There was a long line for Climbing Kites for most of the weekend at 80/35, and it was for sale in the food vendor section of the fest, not alongside alcoholic beverages. The cannabis-infused sparkling water developed by Lua Brewing is free of alcohol, sugar and calories. It's also vegan and gluten-free. The company claims their sparkling water will get you high the same way a recreational cannabis edible would, just slightly faster due to the carbonation.

A quick lesson on what’s legal and what’s not illegal in Iowa:

  • CBD oils and products, made from both industrial hemp and cannabis plants, are legal for anyone to purchase. 
  • You can order CBD products online from anywhere and have them shipped to your house or find them in natural food stores, vape shops and registered dispensaries.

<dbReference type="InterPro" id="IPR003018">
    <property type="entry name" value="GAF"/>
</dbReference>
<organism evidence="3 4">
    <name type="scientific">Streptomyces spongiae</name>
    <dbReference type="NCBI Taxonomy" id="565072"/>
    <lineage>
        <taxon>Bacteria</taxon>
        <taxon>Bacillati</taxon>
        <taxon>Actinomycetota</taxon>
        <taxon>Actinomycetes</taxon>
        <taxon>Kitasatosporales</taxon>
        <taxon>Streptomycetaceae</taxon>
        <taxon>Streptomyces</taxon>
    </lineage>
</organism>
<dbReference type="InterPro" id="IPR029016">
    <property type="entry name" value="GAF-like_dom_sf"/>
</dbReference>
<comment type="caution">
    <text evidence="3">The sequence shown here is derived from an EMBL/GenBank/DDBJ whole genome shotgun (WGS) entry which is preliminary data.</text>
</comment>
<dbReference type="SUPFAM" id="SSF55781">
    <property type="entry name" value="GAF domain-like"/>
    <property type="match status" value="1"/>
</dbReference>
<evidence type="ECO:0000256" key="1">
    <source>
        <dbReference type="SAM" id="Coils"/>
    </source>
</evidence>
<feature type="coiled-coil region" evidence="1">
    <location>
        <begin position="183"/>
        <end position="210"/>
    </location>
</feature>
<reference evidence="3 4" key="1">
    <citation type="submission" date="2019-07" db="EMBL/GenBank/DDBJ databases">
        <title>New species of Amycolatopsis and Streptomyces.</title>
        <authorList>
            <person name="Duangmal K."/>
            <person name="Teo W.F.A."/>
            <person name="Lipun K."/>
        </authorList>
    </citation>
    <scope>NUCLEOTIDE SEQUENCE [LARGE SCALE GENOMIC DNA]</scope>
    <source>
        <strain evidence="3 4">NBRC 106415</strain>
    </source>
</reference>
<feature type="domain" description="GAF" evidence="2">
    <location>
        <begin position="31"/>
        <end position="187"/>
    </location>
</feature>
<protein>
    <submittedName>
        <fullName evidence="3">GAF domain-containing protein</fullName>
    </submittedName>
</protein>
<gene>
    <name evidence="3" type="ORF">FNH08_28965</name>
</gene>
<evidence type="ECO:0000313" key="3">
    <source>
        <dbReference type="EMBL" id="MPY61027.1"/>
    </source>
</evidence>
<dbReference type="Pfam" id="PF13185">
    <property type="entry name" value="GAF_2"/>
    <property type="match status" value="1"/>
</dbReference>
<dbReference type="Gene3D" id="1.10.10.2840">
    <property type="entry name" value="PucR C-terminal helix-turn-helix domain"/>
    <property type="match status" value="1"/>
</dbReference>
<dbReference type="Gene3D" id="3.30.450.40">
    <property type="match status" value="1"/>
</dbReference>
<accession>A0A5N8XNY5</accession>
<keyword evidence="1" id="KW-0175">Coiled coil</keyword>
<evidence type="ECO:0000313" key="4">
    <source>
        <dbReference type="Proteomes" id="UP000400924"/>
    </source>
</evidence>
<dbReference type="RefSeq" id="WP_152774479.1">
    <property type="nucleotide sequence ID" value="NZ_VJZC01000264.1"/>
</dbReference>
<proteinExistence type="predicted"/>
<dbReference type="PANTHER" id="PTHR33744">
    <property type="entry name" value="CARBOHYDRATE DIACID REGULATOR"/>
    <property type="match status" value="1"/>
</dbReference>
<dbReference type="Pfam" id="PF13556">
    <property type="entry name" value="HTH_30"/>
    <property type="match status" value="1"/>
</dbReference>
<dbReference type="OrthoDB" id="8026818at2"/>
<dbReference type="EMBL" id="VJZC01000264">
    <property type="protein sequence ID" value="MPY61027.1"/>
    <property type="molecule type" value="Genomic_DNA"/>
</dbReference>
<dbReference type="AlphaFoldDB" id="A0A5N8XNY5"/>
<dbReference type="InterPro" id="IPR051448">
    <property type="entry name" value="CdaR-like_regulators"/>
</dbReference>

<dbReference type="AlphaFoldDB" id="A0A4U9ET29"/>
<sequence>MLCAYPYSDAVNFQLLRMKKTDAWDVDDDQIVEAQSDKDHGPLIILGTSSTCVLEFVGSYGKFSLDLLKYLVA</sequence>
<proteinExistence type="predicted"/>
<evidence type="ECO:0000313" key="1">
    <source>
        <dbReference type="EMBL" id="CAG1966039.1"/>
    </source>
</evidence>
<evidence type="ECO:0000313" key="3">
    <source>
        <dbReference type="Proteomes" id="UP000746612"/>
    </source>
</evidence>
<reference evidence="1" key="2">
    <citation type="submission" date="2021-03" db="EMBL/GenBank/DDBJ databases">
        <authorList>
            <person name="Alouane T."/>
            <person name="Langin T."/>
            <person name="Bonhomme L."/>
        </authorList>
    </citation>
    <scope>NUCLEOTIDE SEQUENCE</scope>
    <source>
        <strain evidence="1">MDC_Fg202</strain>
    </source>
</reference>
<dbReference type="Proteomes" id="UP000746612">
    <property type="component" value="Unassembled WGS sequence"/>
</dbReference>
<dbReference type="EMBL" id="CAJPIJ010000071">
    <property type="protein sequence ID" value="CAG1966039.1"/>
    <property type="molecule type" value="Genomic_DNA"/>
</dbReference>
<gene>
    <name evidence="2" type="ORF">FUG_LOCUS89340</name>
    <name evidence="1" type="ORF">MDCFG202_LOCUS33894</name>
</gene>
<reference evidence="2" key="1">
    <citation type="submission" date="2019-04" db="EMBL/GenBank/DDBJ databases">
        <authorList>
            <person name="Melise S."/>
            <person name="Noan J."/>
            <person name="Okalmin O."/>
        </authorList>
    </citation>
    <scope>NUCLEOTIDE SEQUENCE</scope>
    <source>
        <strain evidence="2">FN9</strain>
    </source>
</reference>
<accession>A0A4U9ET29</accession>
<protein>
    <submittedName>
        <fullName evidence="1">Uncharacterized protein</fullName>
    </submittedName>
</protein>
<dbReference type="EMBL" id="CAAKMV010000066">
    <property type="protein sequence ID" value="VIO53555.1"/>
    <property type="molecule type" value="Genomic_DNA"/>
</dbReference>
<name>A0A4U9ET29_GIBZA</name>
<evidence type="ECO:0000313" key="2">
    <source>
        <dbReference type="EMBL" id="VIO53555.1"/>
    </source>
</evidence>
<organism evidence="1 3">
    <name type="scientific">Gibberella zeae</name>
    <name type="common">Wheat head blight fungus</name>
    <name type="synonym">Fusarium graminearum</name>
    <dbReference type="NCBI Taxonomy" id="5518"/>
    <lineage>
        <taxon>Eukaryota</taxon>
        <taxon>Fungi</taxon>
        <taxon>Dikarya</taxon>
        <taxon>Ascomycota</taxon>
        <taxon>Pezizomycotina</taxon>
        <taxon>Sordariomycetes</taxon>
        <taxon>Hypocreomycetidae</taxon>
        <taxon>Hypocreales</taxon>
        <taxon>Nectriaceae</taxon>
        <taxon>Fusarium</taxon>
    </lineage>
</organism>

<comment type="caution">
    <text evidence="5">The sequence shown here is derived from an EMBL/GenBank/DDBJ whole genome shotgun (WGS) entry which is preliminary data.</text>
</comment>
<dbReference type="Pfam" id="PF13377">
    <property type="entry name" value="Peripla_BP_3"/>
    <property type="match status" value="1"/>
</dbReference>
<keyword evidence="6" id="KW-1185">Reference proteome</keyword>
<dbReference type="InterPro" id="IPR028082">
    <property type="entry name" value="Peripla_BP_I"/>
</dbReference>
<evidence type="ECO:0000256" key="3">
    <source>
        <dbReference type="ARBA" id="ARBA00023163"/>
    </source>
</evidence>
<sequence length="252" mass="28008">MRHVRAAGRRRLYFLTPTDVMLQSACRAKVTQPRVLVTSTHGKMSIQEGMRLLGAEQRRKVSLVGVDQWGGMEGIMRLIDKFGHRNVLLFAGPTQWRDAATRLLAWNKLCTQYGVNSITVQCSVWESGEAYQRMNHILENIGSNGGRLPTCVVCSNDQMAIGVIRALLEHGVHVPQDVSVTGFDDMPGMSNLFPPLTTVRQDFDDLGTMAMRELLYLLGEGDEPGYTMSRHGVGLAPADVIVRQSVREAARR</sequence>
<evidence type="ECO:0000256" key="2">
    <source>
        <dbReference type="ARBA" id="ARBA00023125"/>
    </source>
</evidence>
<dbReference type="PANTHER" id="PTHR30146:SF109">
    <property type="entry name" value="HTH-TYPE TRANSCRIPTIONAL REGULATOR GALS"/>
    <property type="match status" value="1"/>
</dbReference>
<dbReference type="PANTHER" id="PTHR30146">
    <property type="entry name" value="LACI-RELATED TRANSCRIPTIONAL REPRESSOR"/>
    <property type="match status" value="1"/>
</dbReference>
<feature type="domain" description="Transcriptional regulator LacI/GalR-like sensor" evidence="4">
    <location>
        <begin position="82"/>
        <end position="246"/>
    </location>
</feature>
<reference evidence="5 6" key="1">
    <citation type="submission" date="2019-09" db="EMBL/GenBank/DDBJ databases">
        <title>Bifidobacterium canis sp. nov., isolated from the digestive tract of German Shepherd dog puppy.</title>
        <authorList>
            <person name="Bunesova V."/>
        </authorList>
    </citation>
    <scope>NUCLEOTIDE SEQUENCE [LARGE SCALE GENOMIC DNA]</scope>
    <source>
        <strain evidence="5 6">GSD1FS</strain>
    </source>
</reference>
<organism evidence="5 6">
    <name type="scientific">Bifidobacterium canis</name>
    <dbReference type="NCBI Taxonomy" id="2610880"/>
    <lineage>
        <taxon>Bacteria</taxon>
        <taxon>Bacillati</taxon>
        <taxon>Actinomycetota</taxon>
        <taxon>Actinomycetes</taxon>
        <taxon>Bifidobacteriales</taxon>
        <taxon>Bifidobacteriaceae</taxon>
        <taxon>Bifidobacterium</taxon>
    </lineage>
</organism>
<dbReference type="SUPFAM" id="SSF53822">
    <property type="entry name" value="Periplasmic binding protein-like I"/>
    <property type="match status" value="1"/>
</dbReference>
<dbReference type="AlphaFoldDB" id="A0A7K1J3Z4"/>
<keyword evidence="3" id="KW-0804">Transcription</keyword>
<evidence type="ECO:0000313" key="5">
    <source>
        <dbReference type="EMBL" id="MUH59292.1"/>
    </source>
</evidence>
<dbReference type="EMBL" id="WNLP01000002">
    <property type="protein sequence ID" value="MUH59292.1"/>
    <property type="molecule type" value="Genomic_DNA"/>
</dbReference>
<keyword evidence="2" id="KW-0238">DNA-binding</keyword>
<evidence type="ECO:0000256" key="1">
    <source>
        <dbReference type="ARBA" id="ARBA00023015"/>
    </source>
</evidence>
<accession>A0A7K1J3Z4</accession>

• However, these products cannot contain THC derived from cannabis plants. (This is important — keep reading for the why.)
  • The only way to purchase products with cannabis-derived THC in Iowa is with a medical cannabis patient ID card, and the products for sale have to contain less than 0.3% THC. 
  • Inhalable flower of any kind are not a part of Iowa’s medical cannabis or consumable hemp program.
  • Vaporized, inhalable products are available as a part of Iowa's medical cannabis program.

So, what’s THC and CBD? Dr. Chantal Rozmus explained at Hinterland.

“THC, Tetrahydrocannabinol, is the psychoactive and principal psychoactive component in a cannabis plant. CBD, cannabidiol, is a different chemical property and second most present component in a cannabis plant."

It’s the THC in cannabis products that gives you a “high,” and it’s the CBD that mellows you out.